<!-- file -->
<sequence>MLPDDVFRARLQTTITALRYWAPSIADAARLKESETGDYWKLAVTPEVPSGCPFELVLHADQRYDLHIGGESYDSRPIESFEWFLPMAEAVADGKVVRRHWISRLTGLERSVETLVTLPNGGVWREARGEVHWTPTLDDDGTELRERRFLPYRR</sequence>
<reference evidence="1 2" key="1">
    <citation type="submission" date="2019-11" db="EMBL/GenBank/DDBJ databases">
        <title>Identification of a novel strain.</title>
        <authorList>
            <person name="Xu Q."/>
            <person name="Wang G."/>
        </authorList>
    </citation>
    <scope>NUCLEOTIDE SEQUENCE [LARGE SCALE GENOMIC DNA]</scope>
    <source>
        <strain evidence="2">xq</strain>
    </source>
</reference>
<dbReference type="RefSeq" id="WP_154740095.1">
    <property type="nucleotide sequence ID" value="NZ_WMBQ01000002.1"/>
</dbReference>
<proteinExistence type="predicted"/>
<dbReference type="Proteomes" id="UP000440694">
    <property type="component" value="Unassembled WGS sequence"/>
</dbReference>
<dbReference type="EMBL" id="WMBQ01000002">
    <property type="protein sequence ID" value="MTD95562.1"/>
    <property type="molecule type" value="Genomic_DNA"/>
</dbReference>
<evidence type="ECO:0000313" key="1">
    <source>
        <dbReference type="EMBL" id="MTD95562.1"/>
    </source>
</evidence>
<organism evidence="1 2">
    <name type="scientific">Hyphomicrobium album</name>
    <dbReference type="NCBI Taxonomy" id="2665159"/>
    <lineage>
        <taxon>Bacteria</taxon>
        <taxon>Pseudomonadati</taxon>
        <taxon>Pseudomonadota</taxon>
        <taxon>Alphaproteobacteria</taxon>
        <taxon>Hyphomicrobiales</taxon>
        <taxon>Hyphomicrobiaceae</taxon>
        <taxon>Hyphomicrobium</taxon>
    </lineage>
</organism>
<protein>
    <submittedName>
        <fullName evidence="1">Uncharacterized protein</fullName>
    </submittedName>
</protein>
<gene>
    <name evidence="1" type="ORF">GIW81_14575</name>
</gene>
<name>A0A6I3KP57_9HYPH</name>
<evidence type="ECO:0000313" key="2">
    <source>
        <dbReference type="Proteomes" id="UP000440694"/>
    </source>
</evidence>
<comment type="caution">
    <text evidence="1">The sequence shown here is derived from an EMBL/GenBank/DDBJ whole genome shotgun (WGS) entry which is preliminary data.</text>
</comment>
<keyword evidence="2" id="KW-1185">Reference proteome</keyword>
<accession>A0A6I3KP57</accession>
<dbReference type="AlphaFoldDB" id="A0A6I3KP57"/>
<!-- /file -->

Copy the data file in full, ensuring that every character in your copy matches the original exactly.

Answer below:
<sequence>MLPDDVFRARLQTTITALRYWAPSIADAARLKESETGDYWKLAVTPEVPSGCPFELVLHADQRYDLHIGGESYDSRPIESFEWFLPMAEAVADGKVVRRHWISRLTGLERSVETLVTLPNGGVWREARGEVHWTPTLDDDGTELRERRFLPYRR</sequence>
<reference evidence="1 2" key="1">
    <citation type="submission" date="2019-11" db="EMBL/GenBank/DDBJ databases">
        <title>Identification of a novel strain.</title>
        <authorList>
            <person name="Xu Q."/>
            <person name="Wang G."/>
        </authorList>
    </citation>
    <scope>NUCLEOTIDE SEQUENCE [LARGE SCALE GENOMIC DNA]</scope>
    <source>
        <strain evidence="2">xq</strain>
    </source>
</reference>
<dbReference type="RefSeq" id="WP_154740095.1">
    <property type="nucleotide sequence ID" value="NZ_WMBQ01000002.1"/>
</dbReference>
<proteinExistence type="predicted"/>
<dbReference type="Proteomes" id="UP000440694">
    <property type="component" value="Unassembled WGS sequence"/>
</dbReference>
<dbReference type="EMBL" id="WMBQ01000002">
    <property type="protein sequence ID" value="MTD95562.1"/>
    <property type="molecule type" value="Genomic_DNA"/>
</dbReference>
<evidence type="ECO:0000313" key="1">
    <source>
        <dbReference type="EMBL" id="MTD95562.1"/>
    </source>
</evidence>
<organism evidence="1 2">
    <name type="scientific">Hyphomicrobium album</name>
    <dbReference type="NCBI Taxonomy" id="2665159"/>
    <lineage>
        <taxon>Bacteria</taxon>
        <taxon>Pseudomonadati</taxon>
        <taxon>Pseudomonadota</taxon>
        <taxon>Alphaproteobacteria</taxon>
        <taxon>Hyphomicrobiales</taxon>
        <taxon>Hyphomicrobiaceae</taxon>
        <taxon>Hyphomicrobium</taxon>
    </lineage>
</organism>
<protein>
    <submittedName>
        <fullName evidence="1">Uncharacterized protein</fullName>
    </submittedName>
</protein>
<gene>
    <name evidence="1" type="ORF">GIW81_14575</name>
</gene>
<name>A0A6I3KP57_9HYPH</name>
<evidence type="ECO:0000313" key="2">
    <source>
        <dbReference type="Proteomes" id="UP000440694"/>
    </source>
</evidence>
<comment type="caution">
    <text evidence="1">The sequence shown here is derived from an EMBL/GenBank/DDBJ whole genome shotgun (WGS) entry which is preliminary data.</text>
</comment>
<keyword evidence="2" id="KW-1185">Reference proteome</keyword>
<accession>A0A6I3KP57</accession>
<dbReference type="AlphaFoldDB" id="A0A6I3KP57"/>